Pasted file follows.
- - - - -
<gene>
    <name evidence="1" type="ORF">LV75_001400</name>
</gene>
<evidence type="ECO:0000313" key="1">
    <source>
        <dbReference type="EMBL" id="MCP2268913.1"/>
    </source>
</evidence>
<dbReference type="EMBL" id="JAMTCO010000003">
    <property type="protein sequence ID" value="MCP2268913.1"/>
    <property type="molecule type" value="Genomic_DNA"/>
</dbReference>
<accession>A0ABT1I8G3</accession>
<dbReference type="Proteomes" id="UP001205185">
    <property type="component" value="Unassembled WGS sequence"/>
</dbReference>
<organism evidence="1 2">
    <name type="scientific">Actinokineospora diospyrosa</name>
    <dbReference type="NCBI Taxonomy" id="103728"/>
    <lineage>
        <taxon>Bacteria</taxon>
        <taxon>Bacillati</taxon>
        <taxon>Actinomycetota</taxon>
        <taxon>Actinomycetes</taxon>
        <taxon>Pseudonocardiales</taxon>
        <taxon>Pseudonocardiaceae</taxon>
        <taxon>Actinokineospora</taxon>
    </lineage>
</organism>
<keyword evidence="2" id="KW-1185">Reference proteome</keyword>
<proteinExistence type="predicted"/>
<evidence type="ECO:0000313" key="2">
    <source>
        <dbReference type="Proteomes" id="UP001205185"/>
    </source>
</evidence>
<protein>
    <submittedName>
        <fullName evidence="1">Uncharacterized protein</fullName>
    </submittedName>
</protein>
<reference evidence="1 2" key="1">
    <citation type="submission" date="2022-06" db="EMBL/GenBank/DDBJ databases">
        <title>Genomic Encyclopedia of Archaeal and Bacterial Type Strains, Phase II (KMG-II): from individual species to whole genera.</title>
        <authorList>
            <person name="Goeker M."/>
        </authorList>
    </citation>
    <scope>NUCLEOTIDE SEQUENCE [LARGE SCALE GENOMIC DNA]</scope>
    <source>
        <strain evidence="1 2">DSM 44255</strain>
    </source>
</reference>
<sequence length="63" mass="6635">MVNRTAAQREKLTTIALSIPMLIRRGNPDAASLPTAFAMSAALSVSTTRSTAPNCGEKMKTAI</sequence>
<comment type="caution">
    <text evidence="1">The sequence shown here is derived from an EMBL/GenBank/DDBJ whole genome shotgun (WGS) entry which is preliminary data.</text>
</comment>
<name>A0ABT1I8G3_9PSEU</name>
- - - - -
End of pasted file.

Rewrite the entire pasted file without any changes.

<gene>
    <name evidence="1" type="ORF">LV75_001400</name>
</gene>
<evidence type="ECO:0000313" key="1">
    <source>
        <dbReference type="EMBL" id="MCP2268913.1"/>
    </source>
</evidence>
<dbReference type="EMBL" id="JAMTCO010000003">
    <property type="protein sequence ID" value="MCP2268913.1"/>
    <property type="molecule type" value="Genomic_DNA"/>
</dbReference>
<accession>A0ABT1I8G3</accession>
<dbReference type="Proteomes" id="UP001205185">
    <property type="component" value="Unassembled WGS sequence"/>
</dbReference>
<organism evidence="1 2">
    <name type="scientific">Actinokineospora diospyrosa</name>
    <dbReference type="NCBI Taxonomy" id="103728"/>
    <lineage>
        <taxon>Bacteria</taxon>
        <taxon>Bacillati</taxon>
        <taxon>Actinomycetota</taxon>
        <taxon>Actinomycetes</taxon>
        <taxon>Pseudonocardiales</taxon>
        <taxon>Pseudonocardiaceae</taxon>
        <taxon>Actinokineospora</taxon>
    </lineage>
</organism>
<keyword evidence="2" id="KW-1185">Reference proteome</keyword>
<proteinExistence type="predicted"/>
<evidence type="ECO:0000313" key="2">
    <source>
        <dbReference type="Proteomes" id="UP001205185"/>
    </source>
</evidence>
<protein>
    <submittedName>
        <fullName evidence="1">Uncharacterized protein</fullName>
    </submittedName>
</protein>
<reference evidence="1 2" key="1">
    <citation type="submission" date="2022-06" db="EMBL/GenBank/DDBJ databases">
        <title>Genomic Encyclopedia of Archaeal and Bacterial Type Strains, Phase II (KMG-II): from individual species to whole genera.</title>
        <authorList>
            <person name="Goeker M."/>
        </authorList>
    </citation>
    <scope>NUCLEOTIDE SEQUENCE [LARGE SCALE GENOMIC DNA]</scope>
    <source>
        <strain evidence="1 2">DSM 44255</strain>
    </source>
</reference>
<sequence length="63" mass="6635">MVNRTAAQREKLTTIALSIPMLIRRGNPDAASLPTAFAMSAALSVSTTRSTAPNCGEKMKTAI</sequence>
<comment type="caution">
    <text evidence="1">The sequence shown here is derived from an EMBL/GenBank/DDBJ whole genome shotgun (WGS) entry which is preliminary data.</text>
</comment>
<name>A0ABT1I8G3_9PSEU</name>